28 DAYS OF LOVE SONGSLove, indeed, is all around us this time of year. But in 1967– the hippy-dippy flower-child aura of groovy love must have been impossible to escape. Hence this hit single, written by Reg Presley (great rock & roll name, eh?), lead singer of the Troggs – yes, the same Troggs who did “Wild Thing.” Hearing this song out of context – like for example, with Bill Nighy’s Christmas-ized parody in Love Actually -- I’d never have said it was the same band. “Love Is All Around” goes for a much more conventional pop sound, right down to a schmaltzy overlay of strings; to me it sounds much more West Coast (think the Association) than BritBeat.
But when all is said and done, it’s basically a seduction song, just like “Wild Thing.” Maybe it’s a different sort of girl he’s seducing this time, but hey, whatever works. He starts off all dreamy-- “I feel it in my fingers / I feel it in my toes” – and then drifts off on the trendy love vibes of the era (“love is all around me / And so the feeling grows / It is written on the wind / That’s everywhere I go”). But pretty soon he gets down to the bottom line: “So if you really love me / Come on and let it show.” In other words, put out or get out. Smooth operator that he is, he slips his challenge in, oh so casually, and then deftly adds a layer of goo: “You know I love you, I always will / My mind's made up by the way that I feel / There's no beginning, there’ll be no end / ‘Cause on my love you can depend.” Right down to the rhyme-chasing inverted word order, this is complete poetic cliché. He’s regurgitating last week’s stale Valentine candy -- and he’s got an ulterior motive for sure.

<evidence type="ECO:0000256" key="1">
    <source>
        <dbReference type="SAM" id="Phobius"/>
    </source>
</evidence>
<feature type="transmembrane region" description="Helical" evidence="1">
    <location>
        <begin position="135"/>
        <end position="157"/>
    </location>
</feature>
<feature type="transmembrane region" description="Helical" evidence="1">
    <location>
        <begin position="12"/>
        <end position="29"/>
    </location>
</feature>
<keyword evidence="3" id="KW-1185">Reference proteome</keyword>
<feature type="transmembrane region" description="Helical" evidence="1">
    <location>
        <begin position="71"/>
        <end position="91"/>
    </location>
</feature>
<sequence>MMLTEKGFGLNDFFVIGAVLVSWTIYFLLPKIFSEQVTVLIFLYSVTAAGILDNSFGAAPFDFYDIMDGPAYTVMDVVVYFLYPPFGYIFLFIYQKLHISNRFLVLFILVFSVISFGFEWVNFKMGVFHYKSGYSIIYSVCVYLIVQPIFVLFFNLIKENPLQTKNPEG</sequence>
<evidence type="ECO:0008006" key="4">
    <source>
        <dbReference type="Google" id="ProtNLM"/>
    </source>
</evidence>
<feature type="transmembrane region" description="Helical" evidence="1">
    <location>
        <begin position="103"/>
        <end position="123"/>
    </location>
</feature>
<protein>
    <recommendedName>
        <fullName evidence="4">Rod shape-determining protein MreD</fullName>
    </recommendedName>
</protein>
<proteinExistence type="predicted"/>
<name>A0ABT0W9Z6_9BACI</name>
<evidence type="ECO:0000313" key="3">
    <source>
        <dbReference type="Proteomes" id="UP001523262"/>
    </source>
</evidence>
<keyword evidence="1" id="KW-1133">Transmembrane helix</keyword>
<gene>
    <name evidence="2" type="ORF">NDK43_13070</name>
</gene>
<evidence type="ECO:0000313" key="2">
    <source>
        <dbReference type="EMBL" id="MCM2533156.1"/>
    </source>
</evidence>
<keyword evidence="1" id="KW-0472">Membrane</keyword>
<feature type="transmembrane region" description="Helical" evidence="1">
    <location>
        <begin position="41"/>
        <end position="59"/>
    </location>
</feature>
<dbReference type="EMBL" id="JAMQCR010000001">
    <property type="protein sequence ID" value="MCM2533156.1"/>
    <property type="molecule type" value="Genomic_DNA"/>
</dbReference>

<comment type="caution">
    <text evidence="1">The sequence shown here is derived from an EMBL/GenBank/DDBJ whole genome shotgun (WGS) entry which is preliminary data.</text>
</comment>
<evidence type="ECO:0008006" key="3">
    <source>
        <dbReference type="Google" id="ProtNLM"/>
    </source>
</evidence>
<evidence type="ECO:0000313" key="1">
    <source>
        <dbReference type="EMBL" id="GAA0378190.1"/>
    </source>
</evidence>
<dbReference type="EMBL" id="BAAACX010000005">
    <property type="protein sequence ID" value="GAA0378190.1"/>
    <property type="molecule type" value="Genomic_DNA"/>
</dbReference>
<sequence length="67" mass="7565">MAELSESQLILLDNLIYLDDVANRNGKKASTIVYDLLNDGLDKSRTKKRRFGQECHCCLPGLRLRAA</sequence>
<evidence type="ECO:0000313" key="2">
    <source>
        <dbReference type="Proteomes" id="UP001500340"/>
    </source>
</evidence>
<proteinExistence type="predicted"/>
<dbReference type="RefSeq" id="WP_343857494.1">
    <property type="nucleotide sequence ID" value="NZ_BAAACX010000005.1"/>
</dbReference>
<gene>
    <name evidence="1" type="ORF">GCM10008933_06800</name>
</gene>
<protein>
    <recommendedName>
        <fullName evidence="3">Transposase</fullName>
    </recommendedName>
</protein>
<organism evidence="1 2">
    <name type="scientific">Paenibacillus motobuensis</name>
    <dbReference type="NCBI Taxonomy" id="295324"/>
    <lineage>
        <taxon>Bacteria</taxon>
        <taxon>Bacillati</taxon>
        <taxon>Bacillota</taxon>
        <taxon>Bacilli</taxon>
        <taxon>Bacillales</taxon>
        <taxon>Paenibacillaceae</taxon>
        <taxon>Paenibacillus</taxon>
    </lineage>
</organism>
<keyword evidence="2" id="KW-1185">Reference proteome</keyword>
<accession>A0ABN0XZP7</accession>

Listen to the deliberate pace, those sidling chord shifts, that tick-tock percussion – it’s full of underlying tension, a.k.a. sexual frustration. It’s like he’s circling around her; in verse three he edges closer: “I see your face before me / As I lay on my bed” (Clue #1: He’s in bed). Look at how coy the next lines are: “I kinda get to thinkin’ / Of all the things we said.” (Clue #2: Promises were made.) He waves the contract in her face -- “You gave your promise to me / And I gave mine to you” – before making his demand: “I need someone beside me / In everything I do.” Sure, it’s not totally explicit (“everything” could be innocent), but those hip-shifting chord changes are totally suggestive. Especially in the song’s long fade, as he doggedly repeats “Come on and let it show” over and over-- this isn’t a plea, it’s a command.
I’m sure love was all around in 1967. It was the dawn of the era of free love; the air in
Love Is All Around sample